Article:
Through my re-reading of Divergent, I just knew that there had to have been stuff I left out of my original review. I made notes of page numbers and comments I wanted to make concerning Divergent, but when I went back and re-read my original review, I pretty much cover all of the same things that hit me during this past reading. Surprisingly so.

There are only a few things that I'll elaborate on. One is that I mentioned how Four forgets that Tris can be hurt because she appears to him to be so strong, so brave, so selfless. But Four really comes off as being aloof. He appears cold and callous for a while. While you can see the difference between Eric's style of "being Dauntless" and Four's, Four still has this very cold, you-must-prove-you-belong-here attitude that really comes through in his training of the initiates. Maybe that's really to protect them more than anything else because he's aware of some level of corruptness, but it's hard to tell. And truthfully, I like this demeanor about him. It serves as the foundation for my picture of him.

The other thing I wanted to mention is how much I enjoyed reading about the initiation process. Much more than the more political parts of the Divergent world. That's what fascinates me, and it's what makes Divergent so much better than Insurgent to me. Luckily, Veronica Roth spends the majority of Divergent exploring the initiation process for getting into the Dauntless faction, but I'd be really interested in seeing the initiation processes for the other factions as well. Specifically Candor's since that giant lie detector test was mentioned and we know it comes into play in Insurgent. Still, this is what interests me the most in this series, not the overall, bigger picture of the degradation of the faction system in their society. Not the political aspects of whether or not Abnegation is holding out luxuries from the rest of the factions or that all factions should be represented in their government. It's kind of the same way I feel about The Hunger Games series as a whole. I was really excited and interested in the aspects of the actual Games, but not so interested in the political, we're-going-to-fight-this-war-to-free-ourselves-from-corrupt-government aspects.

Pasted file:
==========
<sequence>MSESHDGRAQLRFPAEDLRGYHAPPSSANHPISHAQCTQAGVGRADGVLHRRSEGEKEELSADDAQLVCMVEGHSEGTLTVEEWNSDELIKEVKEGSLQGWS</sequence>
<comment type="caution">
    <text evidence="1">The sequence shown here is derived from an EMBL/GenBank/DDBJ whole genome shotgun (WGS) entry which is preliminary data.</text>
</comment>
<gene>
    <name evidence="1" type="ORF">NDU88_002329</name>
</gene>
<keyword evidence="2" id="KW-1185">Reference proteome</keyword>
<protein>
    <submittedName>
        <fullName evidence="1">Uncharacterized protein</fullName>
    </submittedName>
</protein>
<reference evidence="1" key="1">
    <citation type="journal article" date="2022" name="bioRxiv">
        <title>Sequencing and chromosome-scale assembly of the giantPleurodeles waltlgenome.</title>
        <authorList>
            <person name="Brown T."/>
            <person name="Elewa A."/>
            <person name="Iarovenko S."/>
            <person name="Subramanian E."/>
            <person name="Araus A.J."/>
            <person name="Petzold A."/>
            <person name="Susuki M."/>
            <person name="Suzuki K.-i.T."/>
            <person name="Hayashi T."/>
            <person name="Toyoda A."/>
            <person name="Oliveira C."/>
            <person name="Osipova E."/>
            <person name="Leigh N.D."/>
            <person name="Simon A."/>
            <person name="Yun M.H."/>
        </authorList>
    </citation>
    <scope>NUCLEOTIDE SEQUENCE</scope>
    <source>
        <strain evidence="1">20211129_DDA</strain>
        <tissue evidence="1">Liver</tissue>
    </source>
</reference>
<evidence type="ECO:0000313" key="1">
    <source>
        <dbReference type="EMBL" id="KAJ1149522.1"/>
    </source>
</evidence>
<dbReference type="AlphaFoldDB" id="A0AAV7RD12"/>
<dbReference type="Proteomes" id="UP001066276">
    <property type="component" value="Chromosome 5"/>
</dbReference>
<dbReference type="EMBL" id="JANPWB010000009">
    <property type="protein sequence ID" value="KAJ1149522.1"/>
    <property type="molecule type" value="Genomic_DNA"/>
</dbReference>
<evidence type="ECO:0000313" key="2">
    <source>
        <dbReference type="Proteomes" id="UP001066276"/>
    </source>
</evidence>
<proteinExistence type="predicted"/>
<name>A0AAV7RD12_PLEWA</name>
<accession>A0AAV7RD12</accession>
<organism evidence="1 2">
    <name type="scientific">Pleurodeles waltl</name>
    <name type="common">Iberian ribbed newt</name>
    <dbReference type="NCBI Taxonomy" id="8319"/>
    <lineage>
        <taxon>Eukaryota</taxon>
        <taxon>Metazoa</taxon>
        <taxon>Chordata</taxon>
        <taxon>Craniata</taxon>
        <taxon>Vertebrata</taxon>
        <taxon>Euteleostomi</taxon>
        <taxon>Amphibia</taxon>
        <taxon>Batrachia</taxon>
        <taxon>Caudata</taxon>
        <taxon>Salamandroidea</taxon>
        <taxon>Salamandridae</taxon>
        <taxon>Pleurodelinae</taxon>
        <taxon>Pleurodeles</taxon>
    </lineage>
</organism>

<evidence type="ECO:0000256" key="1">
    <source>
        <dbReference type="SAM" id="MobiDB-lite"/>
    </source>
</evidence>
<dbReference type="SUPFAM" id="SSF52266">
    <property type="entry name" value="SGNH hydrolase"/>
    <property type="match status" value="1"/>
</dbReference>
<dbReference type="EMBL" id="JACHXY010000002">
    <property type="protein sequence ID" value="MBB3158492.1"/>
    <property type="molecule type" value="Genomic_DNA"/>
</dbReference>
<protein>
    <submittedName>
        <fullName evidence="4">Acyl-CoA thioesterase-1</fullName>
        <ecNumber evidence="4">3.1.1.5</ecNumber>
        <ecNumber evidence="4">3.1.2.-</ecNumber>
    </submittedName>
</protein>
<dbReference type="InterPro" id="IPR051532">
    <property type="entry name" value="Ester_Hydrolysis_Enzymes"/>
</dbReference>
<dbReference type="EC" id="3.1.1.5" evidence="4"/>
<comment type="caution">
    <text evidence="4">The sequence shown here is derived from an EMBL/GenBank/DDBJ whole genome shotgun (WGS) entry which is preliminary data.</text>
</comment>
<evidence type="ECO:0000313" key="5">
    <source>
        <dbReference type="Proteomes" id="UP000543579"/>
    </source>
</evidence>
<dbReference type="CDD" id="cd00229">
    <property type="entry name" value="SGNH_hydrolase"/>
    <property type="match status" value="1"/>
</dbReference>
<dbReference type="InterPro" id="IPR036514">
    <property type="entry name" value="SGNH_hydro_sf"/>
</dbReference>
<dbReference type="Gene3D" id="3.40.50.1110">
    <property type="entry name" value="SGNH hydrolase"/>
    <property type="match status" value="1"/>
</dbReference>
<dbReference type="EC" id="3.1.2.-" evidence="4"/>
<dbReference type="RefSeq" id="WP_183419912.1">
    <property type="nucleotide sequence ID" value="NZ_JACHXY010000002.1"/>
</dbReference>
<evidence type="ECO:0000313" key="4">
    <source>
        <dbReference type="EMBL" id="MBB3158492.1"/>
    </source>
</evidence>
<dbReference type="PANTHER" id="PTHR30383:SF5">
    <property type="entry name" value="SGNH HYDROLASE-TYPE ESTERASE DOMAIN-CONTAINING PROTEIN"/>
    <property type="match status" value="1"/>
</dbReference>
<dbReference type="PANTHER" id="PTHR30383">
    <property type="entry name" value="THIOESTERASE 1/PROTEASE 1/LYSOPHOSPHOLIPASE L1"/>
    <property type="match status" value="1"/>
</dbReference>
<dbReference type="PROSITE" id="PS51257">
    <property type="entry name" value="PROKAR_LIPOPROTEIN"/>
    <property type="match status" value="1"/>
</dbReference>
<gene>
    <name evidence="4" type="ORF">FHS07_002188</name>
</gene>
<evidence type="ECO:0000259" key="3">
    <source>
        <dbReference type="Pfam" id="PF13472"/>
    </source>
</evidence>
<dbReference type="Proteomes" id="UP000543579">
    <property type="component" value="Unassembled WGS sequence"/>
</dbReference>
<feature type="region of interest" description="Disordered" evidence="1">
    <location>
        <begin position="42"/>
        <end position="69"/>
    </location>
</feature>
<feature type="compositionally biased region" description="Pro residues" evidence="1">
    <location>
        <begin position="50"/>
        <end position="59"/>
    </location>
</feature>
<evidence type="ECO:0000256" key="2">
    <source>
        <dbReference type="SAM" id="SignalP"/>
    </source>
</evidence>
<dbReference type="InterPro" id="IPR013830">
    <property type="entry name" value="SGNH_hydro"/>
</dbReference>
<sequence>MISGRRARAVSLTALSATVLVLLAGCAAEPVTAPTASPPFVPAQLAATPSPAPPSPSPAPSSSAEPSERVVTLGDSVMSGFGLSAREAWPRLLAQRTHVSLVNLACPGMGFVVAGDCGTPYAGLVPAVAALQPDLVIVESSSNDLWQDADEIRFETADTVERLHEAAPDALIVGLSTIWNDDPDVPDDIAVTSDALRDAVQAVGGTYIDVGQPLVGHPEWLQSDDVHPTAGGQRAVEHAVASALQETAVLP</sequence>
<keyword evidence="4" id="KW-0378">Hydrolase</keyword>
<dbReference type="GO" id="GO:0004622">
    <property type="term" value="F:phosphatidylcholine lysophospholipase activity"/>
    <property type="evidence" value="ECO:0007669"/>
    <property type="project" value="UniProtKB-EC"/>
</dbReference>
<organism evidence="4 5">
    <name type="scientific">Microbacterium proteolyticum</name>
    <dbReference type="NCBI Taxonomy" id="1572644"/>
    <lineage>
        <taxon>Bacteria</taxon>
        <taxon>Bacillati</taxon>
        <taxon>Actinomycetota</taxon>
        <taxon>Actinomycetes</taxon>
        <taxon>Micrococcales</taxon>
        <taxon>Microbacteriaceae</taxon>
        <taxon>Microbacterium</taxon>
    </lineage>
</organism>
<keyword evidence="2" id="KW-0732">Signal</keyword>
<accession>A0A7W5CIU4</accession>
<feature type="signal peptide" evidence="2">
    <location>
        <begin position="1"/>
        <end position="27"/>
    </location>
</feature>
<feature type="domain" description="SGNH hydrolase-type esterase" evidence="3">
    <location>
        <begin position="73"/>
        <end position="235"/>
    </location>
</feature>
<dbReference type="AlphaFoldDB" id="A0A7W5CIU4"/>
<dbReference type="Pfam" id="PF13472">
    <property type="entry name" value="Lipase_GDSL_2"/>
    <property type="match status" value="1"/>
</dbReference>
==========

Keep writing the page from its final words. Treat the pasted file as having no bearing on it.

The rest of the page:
All in all, I think my final rating of Divergent as 4.7 Stars stands. I don't really do decimals other than .5 anymore, but in this case, it's deserved. Have you read or re-read Divergent? What did you think? What do you think about re-reads? Let me know!


  1. What a great idea for a feature! I'm not a big rereader. I only have two series that I've reread. One being Harry Potter which I reread about once every year and a half to two years. It never gets old.

    Anyway...I've recently been trying to figure out why I fall in love with so many new YA series only to be kind of let down by the endings (Hunger Games, Divergent, and Matched). You made it clear to me what it is. The authors set up this new world in the first book. It's interesting and always fascinates me and I'm hooked. Then, they start getting into all the political stuff in the 2nd and 3rd books and that isn't as interesting to read.

  2. Thanks Megan! I'm really glad I thought of this feature. Harry Potter is definitely worth relatively frequent re-reads. :) It's one I need to re-read as well. Definitely need to do a better job reviewing those. My first reviews were the WORST!

    I'm so glad I was able to help you figure out what's been bugging you about these series. It really just hit me not that long ago. Thanks so much for stopping by and commenting!